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C# 2.0 Aliases

, 3 Oct 2005
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A general description of C# 2.0 aliases.

Introduction

Undeniably, the discussion on aliases cannot be tackled without a quick history on their scope of use. Of course, to attack this subject, a brief lecture on namespaces is necessary so here it goes. C# namespaces allow you to create a system to organize your code in a hierarchical manner. An example of this is given below:

namespace Apresss
{
    namespace Data
    {
        public class DataManager
        {
        
        }
    }
    
    namespace IO
    {
        public class BluetoothReader
        {
        
        }
    }
}

The items within can either be accessed via the fully qualified type name, as illustrated in the example below:

Apress.Data.DataManager dman = new Apress.Data.DataManager();

Or, by explicitly scoping to items of that namespace with the using declaration. An example of this is given below:

using Apress.IO;
class Program
{
    static void Main(string[] args)
    {
        Apress.Data.DataManager dman = new Apress.Data.DataManager();
        BluetoothReader btooth = new BluetoothReader();
    }

}

The only purpose of the using command in this context is to save you typing and make your code simpler. It does not, for example, cause any other code or libraries to be added to your project. Besides providing us with the ability to permit types in a given namespace without qualification, the using keyword can also provide us the ability to create aliases for a namespace. An example of this is provided below:

using aio = Apress.IO;

and the ability to provide aliases for types as in the example below:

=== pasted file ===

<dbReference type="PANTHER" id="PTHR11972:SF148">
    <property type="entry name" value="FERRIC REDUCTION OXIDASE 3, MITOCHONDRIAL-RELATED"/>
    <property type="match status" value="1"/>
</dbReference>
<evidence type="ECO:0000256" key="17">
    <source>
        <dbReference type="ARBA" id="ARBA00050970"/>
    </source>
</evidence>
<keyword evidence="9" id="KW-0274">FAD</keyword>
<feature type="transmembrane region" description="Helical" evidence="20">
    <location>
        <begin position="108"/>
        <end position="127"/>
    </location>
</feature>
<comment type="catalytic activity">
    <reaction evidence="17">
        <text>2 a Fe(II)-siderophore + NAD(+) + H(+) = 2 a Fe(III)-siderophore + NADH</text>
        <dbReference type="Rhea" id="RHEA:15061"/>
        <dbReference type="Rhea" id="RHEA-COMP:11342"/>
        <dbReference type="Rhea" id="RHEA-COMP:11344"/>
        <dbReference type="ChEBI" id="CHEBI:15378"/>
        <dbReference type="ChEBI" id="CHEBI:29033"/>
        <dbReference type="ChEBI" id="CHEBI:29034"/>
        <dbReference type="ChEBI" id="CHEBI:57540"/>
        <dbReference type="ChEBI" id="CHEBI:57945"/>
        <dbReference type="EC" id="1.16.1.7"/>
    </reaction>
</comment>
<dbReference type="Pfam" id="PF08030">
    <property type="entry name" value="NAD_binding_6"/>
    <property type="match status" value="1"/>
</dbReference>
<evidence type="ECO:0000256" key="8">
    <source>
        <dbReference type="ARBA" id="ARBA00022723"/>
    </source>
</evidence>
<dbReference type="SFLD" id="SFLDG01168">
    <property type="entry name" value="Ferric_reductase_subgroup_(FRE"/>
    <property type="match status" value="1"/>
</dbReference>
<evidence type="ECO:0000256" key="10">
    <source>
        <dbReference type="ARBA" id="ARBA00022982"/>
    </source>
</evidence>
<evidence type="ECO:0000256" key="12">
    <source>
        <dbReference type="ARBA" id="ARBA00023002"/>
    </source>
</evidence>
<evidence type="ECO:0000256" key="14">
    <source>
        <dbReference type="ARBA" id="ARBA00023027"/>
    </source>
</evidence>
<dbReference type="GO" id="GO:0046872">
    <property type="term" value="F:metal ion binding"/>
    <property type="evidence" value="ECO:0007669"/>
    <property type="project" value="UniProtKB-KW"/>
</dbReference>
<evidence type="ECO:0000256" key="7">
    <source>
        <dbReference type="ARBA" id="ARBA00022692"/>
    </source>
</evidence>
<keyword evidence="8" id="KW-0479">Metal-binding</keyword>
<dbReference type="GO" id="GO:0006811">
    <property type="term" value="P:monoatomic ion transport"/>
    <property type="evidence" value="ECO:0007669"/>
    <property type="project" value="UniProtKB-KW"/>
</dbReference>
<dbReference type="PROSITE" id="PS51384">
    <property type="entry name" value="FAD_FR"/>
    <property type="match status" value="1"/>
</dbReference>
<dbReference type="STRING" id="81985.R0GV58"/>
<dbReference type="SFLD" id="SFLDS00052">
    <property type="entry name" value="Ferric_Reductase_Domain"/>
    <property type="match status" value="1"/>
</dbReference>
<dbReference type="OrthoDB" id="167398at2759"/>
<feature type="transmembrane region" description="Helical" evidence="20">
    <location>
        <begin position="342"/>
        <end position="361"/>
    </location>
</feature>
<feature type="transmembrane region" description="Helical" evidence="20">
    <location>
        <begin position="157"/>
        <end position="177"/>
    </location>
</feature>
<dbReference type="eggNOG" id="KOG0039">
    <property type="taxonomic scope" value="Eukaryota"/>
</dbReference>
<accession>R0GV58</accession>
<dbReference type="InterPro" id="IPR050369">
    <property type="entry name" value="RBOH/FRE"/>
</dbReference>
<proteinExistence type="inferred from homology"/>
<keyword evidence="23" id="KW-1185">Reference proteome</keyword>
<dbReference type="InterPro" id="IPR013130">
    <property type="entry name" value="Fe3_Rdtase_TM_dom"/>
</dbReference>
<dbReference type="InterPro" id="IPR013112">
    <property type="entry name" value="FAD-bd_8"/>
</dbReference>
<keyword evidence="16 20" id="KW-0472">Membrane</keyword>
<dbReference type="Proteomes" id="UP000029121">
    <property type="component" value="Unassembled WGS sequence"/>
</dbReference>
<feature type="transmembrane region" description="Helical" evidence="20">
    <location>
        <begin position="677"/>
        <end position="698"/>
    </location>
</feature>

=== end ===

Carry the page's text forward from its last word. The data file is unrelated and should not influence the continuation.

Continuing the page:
using Apress.IO;
using aio = System.Console;
class Program
{
    static void Main(string[] args)
    {
        aio.WriteLine("Aliased Type."); 
    }

}

In the above example, the type System.Console has been given a new name aio. The code inside the program’s Main method can now access members of Console through this alias.

The most common use of aliases is in situations where name collisions occur between two libraries, or when a small number of types from a much larger namespace are being used. Examine the sample listed below:

namespace Apress
{
    namespace Data
    {
        public class DataManager
        {
        
        }
    
        public class BluetoothReader
        {
        
        }
    }
    
    namespace IO
    {
        public class BluetoothReader
        {
        
        }
    }
}

The namespaces Apress.Data and Apress.IO have types with the same name. Applying the using directive to access type members in both namespaces and then trying to instantiate a BluetoothReader will create an ambiguity that cannot be resolved hence the code listed below will not compile:

using Apress.IO;
using Apress.Data;

class Program
{
    static void Main(string[] args)
    {
        BluetoothReader bt = new BluetoothReader(); 
    }

}

What’s new to aliases?

Aliasing namespaces appear to be an adequate solution in the example listed above. The sample illustrates once again how this works:

using apressio = Apress.IO;
using apresssdata = Apress.Data;

class Program
{
    static void Main(string[] args)
    {
        apressio.BluetoothReader bt = 
             new apressio.BluetoothReader(); 
    }

}

Unfortunately, there are situations where this practice would produce errors. The problem rears its ugly head when namespace names within the referenced libraries collide with our given alias names. The example below illustrates this problem:

namespace apressio
{
    public class TypeB
    {
    
    }
}

namespace apressdata
{
    public class TypeA
    {
    
    }
}

namespace Apress
{

    namespace Data
    {
        public class DataManager
        {
        
        }
        
        public class BluetoothReader
        {
        
        }
    }
    
    namespace IO
    {
        public class BluetoothReader
        {
        
        }
    }
}

In the example above, two new namespaces apressio and apressdata have been added, because they share common names with our aliases the code will not be allowed to compile. A quick solution to the problem is to move the alias definition out of module scope and into the namespace where they are used. The example below illustrates the initial problem:

using apressio = Apress.IO;
using apressdata = Apress.Data;


namespace apressio
{
    public class TypeB
    {
    
    }
}

namespace apressdata
{
    public class TypeA
    {
    
    }
}

namespace Apress
{

    namespace Data
    {
        public class DataManager
        {
        
        }
        
        public class BluetoothReader